POSTED January 8 2014

Who’s afraid of the big bad “Wolf of Wall Street”?

Ben Affleck in "Boiler Room"

Ben Affleck in “Boiler Room”

Don’t want to add to the critical crossfire waged between the defenders and detractors of Martin Scorsese’s The Wolf of Wall Street, which is really a gunfight about masculinity and morality, but…

The film’s defenders, among them Matt Zoller Seitz and Richard Brody, establish the connection with Scorsese’s prior movies about alpha males and the gamma guys in thrall to them. Its detractors, among them David Edelstein and Richard Corliss, believe it’s a turgid movie in need of a pacemaker and a moral compass. I’m of the latter camp. The screenplay is structured like a college-admissions essay: Tell ’em what you’re gonna say (greed buys you Bond-villain boats and beautiful women) say it (greed buys you… etc) and tell them what you said (greed buys you…etc). Its moral is that, greed, like cocaine. requires greater and greater consumption in order to produce the high. Hard to be afraid of the big bad wolf of Wall Street when the biopic is so redundant.

Many times while watching WoWS I thought of Ben Younger’s Boiler Room (2000), likewise inspired by Jordan Belfort’s brass. Because the story is seen through the eyes of a young broker (Giovanni Ribisi), the gamma guy who wants to be Belfort-like Ben Affleck, it shows both the demonic charisma of the corruptor and the ingenuous worship of the corrupted who comes to see the immorality and illegality of his complicity. It’s a different, some might say earnest, version of the same story, but I admired its economy and Younger’s understanding that when it comes to showing the devil, less is more.



  1. Scorsese and his defenders seem to think the movie works like a piece of poisoned candy, but either he’s deceiving his audience or he’s giving them what they came for and what the ads promised them. Personally I think it’s the latter, and for that reason I think the movie exploits some of the same doublethink it’s claiming to dismantle. It doesn’t threaten, it titillates, and it’s working from the template of Raging Bull as well as GoodFellas. For me it adds up to another blinkered movie about blinkered people, a Hollywood specialty.

  2. Mark Schaffer says:

    Its really a Scorcese working class American success story…the guy really was small time, for all the blather. I liked the class angle, where Belfort, a nobody with the gift of gab, goes at it against the manor born Wall Street crowd and pretty much loses.. In a way, the whole 80 and 90s Wall Street insanity was led by actual street hustlers from the Bronx and Brooklyn who brought their macho game Wall Street. They changed the rules, made lots of money for people, and ultimately were sacrificed by the old crowd. very entertaining, with great improv scenes. Why is everyone’s knickers in a twist. Its America, folks, home of the main chance.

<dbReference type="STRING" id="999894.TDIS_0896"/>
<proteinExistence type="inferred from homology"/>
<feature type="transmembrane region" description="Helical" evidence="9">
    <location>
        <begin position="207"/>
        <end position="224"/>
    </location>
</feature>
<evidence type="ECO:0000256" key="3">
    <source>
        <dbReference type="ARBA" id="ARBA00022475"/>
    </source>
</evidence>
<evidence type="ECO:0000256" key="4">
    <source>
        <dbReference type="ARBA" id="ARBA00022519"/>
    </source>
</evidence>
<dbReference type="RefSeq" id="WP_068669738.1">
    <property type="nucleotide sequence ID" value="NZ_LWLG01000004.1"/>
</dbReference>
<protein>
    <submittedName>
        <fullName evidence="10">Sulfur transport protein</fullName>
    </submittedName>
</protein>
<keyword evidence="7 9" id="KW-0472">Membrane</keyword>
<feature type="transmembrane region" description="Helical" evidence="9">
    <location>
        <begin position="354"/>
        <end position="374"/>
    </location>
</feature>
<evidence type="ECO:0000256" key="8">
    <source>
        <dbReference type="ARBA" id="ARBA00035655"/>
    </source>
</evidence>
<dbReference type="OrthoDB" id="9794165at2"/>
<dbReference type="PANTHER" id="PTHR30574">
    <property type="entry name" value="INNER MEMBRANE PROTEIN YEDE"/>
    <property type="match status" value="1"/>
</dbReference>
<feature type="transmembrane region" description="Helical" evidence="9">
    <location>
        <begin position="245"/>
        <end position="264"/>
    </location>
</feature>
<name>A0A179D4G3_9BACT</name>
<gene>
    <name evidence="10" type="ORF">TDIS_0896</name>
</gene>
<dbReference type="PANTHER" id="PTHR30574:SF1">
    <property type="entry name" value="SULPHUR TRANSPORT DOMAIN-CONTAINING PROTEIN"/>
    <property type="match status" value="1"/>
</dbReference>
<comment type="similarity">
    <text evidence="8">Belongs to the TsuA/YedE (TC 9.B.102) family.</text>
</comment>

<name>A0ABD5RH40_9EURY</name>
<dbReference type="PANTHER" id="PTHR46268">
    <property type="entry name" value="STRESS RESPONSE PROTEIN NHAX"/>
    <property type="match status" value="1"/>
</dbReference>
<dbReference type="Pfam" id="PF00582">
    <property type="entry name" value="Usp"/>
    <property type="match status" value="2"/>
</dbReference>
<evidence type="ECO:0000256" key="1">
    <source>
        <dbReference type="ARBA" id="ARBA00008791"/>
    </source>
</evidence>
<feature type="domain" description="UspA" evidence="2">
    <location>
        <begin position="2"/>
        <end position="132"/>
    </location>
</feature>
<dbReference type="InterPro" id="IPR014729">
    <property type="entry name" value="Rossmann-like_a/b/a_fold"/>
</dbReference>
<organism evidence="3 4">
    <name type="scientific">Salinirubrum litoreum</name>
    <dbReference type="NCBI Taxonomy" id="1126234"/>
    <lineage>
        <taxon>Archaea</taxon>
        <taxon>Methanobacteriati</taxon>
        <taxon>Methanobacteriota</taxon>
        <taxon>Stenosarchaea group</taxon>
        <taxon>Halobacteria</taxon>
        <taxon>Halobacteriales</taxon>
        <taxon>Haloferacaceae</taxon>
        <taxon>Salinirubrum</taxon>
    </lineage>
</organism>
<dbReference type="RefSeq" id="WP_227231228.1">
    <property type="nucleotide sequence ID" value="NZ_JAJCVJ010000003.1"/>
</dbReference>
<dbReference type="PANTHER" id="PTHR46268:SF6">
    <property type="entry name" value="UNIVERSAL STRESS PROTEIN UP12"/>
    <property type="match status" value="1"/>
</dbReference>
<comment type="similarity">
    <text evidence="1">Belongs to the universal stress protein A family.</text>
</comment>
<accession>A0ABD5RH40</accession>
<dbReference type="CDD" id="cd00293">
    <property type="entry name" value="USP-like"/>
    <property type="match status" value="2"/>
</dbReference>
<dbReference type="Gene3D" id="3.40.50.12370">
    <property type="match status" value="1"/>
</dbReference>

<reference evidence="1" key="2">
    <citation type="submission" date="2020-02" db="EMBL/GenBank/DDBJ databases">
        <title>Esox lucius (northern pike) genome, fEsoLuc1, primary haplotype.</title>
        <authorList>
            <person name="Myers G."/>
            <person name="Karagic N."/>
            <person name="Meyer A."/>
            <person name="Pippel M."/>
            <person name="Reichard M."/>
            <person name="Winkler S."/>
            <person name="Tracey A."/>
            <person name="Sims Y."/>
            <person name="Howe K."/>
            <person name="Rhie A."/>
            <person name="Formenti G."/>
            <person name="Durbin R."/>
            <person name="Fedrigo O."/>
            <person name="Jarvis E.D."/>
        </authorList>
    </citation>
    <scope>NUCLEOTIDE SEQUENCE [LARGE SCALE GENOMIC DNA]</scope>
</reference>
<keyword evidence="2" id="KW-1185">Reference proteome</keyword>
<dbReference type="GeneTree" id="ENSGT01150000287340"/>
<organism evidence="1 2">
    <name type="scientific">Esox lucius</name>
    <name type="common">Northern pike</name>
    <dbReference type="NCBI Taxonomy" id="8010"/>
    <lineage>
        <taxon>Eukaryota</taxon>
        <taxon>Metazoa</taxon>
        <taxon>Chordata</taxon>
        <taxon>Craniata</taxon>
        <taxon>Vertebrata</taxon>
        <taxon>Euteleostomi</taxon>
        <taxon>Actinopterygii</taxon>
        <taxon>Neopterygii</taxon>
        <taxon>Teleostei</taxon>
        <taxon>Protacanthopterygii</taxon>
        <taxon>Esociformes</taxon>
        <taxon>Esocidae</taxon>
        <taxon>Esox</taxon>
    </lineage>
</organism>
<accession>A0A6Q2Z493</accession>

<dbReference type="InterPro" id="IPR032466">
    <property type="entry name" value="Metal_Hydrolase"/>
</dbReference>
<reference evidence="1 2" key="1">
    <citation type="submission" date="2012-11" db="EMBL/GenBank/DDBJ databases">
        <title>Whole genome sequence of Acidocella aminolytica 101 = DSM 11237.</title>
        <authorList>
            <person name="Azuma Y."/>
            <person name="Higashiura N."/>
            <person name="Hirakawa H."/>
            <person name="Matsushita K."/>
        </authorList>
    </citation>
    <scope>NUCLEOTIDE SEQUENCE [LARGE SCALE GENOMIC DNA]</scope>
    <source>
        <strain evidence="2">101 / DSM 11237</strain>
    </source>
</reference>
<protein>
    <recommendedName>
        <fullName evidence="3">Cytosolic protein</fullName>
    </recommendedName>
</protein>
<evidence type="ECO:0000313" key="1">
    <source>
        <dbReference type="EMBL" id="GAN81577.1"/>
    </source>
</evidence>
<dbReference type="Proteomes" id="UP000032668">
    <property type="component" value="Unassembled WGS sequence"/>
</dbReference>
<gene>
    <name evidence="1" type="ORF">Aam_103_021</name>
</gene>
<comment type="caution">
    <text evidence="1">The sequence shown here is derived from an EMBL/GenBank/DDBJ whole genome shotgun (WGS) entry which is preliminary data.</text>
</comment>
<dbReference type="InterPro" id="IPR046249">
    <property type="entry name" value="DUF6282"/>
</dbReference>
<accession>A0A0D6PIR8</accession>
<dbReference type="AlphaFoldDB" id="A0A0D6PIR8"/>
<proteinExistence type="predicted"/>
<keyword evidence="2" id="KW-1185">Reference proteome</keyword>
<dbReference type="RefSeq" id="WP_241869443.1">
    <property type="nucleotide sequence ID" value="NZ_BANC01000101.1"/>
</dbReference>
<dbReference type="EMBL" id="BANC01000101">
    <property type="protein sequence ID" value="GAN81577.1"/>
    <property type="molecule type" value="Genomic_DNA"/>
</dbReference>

3. jack says:

    I found the film intentionally excessive, trying to show us the excessiveness that was 1980’s wall street. Not having seen Boiler Room, I may be totally off…

  4. Your description of the movie’s structure has convinced me not to see it, at least until it appears on cable. I used to work with a colleague who structured all of his business meetings (and non-business colloquy, if you can call it that) in the same way: he would tell you what he was about to tell you, restate it in slightly more detail, and then repeat the entire message. The result was everything with him took an extra 66% of total time. Horrible but it didn’t impede his corporate rise. He’s now a kind of high-ish publicity captain of media industry who pursues his relentless, hot air-filled professional agenda in person, in print and online leaving a profound carbon footprint. But I really love Martin Scorcese and am prepared to forgive a lot — even that awful Rolling Stones documentary I just saw.

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